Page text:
Best Gardening Tools for Small Lawns
(BPT) – Small lawns have many of the same needs and issues as larger lawns, but they don’t always require the same bulky tools to get the job done. A smart arsenal for small lawn care includes some sturdy hand tools and a few small, but powerful, gadgets. If you’re looking to outfit your arsenal, consider these tools.
* Easy thatch dispatchers – Thatch is a natural protective layer of debris that forms in lawns at the soil level and helps retain soil moisture. But when thatch gets too thick, matting to half an inch deep or more, it can prevent water, air and nutrients from reaching grass roots. Thatch removal tools slice through and lift thatch. The push-powered, wheeled Combisystem Vertical Cutter by Gardena removes matted thatch and aerates the lawn soil at the same time. For those who prefer manual raking, there’s the sharp-bladed True Temper Thatch Rake.
* Lawn care at the flip of a switch – Small lawns need fertilizer and treatment for weeds just like large lawns. But a large awkward push spreader can be overkill for a small lawn and take up valuable storage space in the garage. The new lightweight, hand-carried, battery-powered Ready2Go Spreader is specifically designed to make quick work of small lawns, slopes and tight spaces. It comes pre-loaded with popular lawn care products from Preen, GreenView and Vigoro. Each unit is pre-calibrated for its product so no further adjustments are ever needed. To use the spreader, just pick it up, flip the switch and walk to cover up to 2,500 square feet to fertilize or treat the lawn. To spiff up yards overrun with weeds including tough dandelions, try the Ready2Go Spreader with Preen Lawn Weed Control. For eco-friendly spring lawn feeding, the Ready2Go Spreader with GreenView Lawn Food offers quick green up plus controlled nutrient release over eight weeks. Each unit is refillable, reusable, and its pre-installed AA batteries are replaceable. After use, store the compact, portable tool on a shelf, with no space lost in the garage or shed.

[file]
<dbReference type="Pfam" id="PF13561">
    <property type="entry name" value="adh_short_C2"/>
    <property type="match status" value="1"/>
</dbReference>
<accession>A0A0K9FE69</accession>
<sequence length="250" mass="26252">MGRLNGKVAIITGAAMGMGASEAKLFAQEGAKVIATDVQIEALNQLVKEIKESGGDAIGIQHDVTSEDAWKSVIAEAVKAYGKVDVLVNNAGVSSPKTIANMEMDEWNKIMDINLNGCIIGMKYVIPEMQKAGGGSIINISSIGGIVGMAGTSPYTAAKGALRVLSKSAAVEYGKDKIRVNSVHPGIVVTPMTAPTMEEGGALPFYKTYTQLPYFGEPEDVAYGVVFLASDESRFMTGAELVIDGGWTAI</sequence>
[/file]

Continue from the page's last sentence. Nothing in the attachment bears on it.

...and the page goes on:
* Water the lawn, not the living room – For a lawn, water ranks with sunlight in terms of importance. For a small lawn, often nestled up close to the house and open summer windows, putting water only where it’s wanted is desirable. The Dramm Colorstorm 9-Pattern Turret Sprinkler has adjustable directional sprays in nine different patterns to water small lawns evenly. Durable and efficient, it gives the lawn the good, deep soaking it needs, while leaving the living room curtains dry and blowing in the summer breeze.
* Keep the lawn in fighting trim – Mowing a lawn regularly is more than aesthetic: keeping grass at the right length, between two-to-four inches, helps grass develop strong roots. The Black and Decker 19-inch cordless electric mulching mower is designed for small lawns. It not only makes it easy to keep the lawn mowed to the correct height, it chops up clippings so they decompose easily, discouraging thatch buildup.
* Give a small lawn an edge – By their nature, small lawns are often viewed up close and personal. Edged lawns not only look nice, they help keep garden weeds out of the lawn and vice versa. But edging by hand is hard work. The GreenWorks 12 Amp Corded Edger is sturdy, lightweight, easy to maneuver and ideally suited to creating crisp tidy edges in turf along borders of walkways, driveways, paths and garden or landscape beds. With only a connecting cord of its own, attach the edger to the grounded outdoor-rated extension cord of choice, up to 50-feet. For those who prefer a manual edging solution, choose an edging tool with a sturdy handle and a strong hand-forged cutting edge such as the English-made Clarington Edging Knife.
These are tools that get the job done and done quickly, keeping small lawns trim, tidy and naturally strengthened to fend off weeds. They’re also compact and easy to store and keep until next needed, a boon where storage spaces are also smaller with no room to spare.
This entry was posted on Thursday, May 22nd, 2014 at 7:12 pm and is filed under Homeowner Tips. You can follow any responses to this entry through the RSS 2.0 feed. Both comments and pings are currently closed.